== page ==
By Jennifer Stevens
Last weekend I found myself pre-drinking in a Hongdae hostel with my new friend Jason. I had met him the weekend before on a group tour of the Seodaemun Prison, and three hours later, we were sharing a second bottle of wine. Two hours after that, we were toasting to our newfound friendship with shots of tequila.
And so is Korea—an ever-changing circle of friends made over large amounts of alcohol. Or so is my experience.
Jason teaches two hours outside of Seoul and stays at various hostels around Hongdae on the weekends. This particular Saturday night, he was staying in a fairly dilapidated space, run by a man who calls himself “Super Sam.”
I had been there nearly two minutes before Sam offered me a shot of soju. Not long after, I had an invitation to sleep on his floor. “You sleep here tonight,” he said, patting the pillow next to him. “I am Super Sam with super engine.”
His guests burst into laughter. Then a German guy suggested we have another round of soju. “To Super Sam!” he said, still laughing.
I looked around the room—the German and his German friend, two Canadians, a French girl, and an ESL teacher from Japan.
“What are you guys all doing here?” I asked.
“Just visiting friends,” said one of the Germans, whose name I still can’t pronounce. “Here for a buddy’s wedding,” one of the Canadians said. “I’m just here to party,” said the girl from France.
“Has anyone gotten a chance to see any of the temples or the DMZ?” I asked.
“I’ve seen enough temples and historical shit in Japan to last me a lifetime,” said the English teacher. “You go to Japan and China to experience that side of Asia; you go to Seoul to cut loose.”
The rest of the travelers nodded, raising their shot glasses. “Kon Bae!” they shouted. “To Seoul!”
Were they right? I wondered as Jason and I stumbled from the hostel to Ho Bar. Was the city I chose to experience a new culture and to “find myself” just another binge drinker’s paradise?
I thought about this for quite awhile that night, assuring myself that Korea was much more than what the backpackers led me to believe. I pictured the palaces I’d visited, the temples I’d stayed in, the picturesque mountains I’d climbed.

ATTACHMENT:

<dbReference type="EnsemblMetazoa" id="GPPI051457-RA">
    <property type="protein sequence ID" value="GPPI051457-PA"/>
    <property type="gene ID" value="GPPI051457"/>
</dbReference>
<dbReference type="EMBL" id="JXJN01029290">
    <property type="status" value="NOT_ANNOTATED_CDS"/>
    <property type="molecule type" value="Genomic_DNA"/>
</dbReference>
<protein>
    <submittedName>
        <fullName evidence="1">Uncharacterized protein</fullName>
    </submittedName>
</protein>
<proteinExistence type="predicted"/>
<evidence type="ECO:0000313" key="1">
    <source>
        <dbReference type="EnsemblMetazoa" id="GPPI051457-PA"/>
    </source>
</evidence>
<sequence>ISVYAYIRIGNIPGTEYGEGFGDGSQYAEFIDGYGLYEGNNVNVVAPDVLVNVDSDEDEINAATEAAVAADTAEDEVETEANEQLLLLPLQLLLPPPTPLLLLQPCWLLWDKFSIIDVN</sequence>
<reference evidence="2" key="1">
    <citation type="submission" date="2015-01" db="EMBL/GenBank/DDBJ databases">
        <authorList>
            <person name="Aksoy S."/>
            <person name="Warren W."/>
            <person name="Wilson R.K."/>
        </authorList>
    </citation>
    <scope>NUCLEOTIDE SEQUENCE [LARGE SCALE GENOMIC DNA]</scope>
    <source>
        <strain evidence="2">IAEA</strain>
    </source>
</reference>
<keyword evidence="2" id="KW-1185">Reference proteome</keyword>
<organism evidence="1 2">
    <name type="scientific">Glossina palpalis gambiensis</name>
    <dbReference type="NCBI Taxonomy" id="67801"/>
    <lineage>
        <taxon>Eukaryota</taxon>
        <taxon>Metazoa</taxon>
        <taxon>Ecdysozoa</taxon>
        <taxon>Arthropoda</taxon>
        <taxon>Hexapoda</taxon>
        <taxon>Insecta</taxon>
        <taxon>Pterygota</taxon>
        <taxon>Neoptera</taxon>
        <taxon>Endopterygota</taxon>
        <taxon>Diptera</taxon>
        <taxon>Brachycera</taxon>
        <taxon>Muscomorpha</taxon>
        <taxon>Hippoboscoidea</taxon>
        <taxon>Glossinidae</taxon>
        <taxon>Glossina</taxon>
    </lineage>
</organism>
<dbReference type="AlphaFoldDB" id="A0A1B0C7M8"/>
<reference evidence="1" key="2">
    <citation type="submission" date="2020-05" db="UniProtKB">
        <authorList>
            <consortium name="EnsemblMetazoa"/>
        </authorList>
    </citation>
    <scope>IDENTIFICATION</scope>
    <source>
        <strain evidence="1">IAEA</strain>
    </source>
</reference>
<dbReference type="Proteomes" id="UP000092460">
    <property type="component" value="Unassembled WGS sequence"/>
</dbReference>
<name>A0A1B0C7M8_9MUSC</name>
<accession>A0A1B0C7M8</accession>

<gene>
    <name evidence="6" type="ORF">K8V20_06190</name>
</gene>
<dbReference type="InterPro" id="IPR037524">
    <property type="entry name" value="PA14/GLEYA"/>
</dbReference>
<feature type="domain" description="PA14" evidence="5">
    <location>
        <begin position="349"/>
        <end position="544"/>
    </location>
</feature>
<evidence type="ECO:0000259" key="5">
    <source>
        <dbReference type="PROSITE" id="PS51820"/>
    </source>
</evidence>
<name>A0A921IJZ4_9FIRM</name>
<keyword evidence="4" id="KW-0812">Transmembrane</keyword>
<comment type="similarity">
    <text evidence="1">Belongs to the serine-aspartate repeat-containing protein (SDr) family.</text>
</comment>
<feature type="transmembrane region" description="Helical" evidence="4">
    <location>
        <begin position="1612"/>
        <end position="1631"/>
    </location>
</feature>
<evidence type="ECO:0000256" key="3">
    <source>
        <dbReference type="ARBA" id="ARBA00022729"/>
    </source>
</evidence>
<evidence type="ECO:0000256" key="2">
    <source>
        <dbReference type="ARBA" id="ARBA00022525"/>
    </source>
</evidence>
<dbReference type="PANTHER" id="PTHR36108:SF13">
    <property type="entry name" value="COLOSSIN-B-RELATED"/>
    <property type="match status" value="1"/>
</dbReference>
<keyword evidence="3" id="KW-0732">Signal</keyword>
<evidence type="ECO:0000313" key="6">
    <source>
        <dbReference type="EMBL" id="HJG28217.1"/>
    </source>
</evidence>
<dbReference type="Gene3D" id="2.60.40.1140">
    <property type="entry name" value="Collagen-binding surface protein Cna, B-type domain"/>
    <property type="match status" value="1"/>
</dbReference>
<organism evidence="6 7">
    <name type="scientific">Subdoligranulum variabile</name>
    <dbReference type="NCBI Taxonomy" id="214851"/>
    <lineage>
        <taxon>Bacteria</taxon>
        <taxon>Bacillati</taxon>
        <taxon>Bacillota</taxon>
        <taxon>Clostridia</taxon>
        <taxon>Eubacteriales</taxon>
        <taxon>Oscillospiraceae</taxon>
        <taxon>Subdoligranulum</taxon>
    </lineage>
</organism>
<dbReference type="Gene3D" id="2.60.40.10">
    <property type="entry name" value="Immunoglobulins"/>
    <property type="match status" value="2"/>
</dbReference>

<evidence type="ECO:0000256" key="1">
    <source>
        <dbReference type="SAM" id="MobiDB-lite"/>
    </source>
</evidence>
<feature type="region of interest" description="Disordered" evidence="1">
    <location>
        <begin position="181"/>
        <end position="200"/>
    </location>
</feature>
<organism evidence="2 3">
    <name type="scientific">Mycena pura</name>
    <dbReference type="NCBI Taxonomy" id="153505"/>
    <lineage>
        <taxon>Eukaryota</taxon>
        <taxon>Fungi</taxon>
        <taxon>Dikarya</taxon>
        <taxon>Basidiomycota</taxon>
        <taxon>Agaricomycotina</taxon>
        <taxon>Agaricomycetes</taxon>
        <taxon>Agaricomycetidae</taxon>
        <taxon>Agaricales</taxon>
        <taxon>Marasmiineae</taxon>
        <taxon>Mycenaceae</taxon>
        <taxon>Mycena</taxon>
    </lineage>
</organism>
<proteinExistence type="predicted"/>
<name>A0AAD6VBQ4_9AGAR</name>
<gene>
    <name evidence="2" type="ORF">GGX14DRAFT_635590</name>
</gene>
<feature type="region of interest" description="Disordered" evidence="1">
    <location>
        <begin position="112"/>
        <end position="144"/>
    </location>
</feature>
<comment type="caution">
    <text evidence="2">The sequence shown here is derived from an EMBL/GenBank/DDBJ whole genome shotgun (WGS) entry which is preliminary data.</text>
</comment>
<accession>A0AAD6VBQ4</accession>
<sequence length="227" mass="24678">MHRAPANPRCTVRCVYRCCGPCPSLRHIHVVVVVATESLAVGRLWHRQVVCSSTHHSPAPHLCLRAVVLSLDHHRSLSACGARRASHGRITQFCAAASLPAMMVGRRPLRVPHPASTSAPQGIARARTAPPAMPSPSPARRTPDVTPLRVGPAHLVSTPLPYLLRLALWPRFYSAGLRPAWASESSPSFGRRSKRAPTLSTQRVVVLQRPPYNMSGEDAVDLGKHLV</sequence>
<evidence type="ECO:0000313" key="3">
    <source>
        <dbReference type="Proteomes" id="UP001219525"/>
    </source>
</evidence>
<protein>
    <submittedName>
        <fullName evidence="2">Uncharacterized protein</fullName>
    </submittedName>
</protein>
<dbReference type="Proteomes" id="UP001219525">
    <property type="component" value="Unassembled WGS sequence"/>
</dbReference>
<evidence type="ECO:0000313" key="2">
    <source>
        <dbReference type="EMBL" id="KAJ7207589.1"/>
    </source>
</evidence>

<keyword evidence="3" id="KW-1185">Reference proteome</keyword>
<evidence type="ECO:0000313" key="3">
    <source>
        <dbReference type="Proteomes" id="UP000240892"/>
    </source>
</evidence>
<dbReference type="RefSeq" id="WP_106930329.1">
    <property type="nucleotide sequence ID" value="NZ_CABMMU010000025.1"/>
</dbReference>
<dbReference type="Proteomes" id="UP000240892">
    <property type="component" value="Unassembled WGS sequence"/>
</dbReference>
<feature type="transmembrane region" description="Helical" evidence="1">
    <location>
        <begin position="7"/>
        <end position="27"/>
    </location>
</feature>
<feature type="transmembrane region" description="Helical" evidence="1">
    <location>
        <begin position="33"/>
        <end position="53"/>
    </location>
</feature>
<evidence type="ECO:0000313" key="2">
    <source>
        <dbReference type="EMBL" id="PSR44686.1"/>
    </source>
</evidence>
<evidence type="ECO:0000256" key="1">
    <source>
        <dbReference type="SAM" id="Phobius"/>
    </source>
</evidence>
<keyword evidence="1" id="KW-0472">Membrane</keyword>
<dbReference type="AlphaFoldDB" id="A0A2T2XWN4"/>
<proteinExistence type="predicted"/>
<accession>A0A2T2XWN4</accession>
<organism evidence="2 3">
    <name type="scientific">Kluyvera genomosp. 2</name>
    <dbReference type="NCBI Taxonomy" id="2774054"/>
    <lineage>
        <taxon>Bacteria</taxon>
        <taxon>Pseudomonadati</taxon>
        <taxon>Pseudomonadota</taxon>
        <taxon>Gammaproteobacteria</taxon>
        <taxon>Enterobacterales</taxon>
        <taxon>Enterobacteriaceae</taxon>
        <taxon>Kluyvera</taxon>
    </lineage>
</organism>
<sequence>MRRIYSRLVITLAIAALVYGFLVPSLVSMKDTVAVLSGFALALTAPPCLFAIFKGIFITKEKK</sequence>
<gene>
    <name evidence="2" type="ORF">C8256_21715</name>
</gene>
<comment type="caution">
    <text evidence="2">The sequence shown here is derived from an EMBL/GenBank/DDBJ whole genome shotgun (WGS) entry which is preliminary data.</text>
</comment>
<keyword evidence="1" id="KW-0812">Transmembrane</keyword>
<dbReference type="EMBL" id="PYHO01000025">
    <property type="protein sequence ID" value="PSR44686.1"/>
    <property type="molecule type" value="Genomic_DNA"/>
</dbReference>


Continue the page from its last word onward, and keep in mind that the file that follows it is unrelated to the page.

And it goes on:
Then the third tequila shot kicked in. Then the dancing. We even ran into Sam on our way to the third bar. “You remember, you sleep with me,” he said, swaying back and forth, wearing a drunken but charming grin.
We all laughed. And I no longer cared about whether or not I had chosen the perfect backdrop for my quarter-life-crisis. So what if this was a party town? I thought. I’m still young!
So the party continued. And it continued until sunrise.
We left the last club looking like the cast of “The Night of the Living Dead.” Only instead of searching for human flesh, we joined what seemed like hundreds of others in the hunt for shawarmas and taxis. Jason staggered back to the hostel.
“I can’t believe it’s 6 a.m.,” I said to my roommate Chris in the cab. “I am too old for this.”
“Yeah, but how much fun did you have? And how good was that shawarma?”
“You’re right,” I said. “Plus, just one taste of that delicious chicken wrapped in warm pita makes it all worth it.”
A few hours later, I felt differently. I woke up with a sour stomach, a throbbing head, and a missing cell phone. I canceled my plans to do some sightseeing and spent the afternoon on my shower floor, letting the hot water beat down on my shoulders.
I thought back to my conversation at the hostel, and back to a promise I ‘d made to myself time and time again—to stop binge drinking.
But in a city where bars are more prevalent than temples, and alcoholism isn’t considered an illness, I guess my struggle to find inner peace will just have to wait until the next country.
A former Floridian, Jennifer decided to make the move to Seoul after friends found her with a hammer in hand, hovered in front of the freezer, trying to pry her “emergency credit card” from a block of ice. Living like an heiress on a copyeditor’s budget had finally caught up to her. Finances now in order, Jennifer spends most of her time teaching and daydreaming about where she’ll visit next.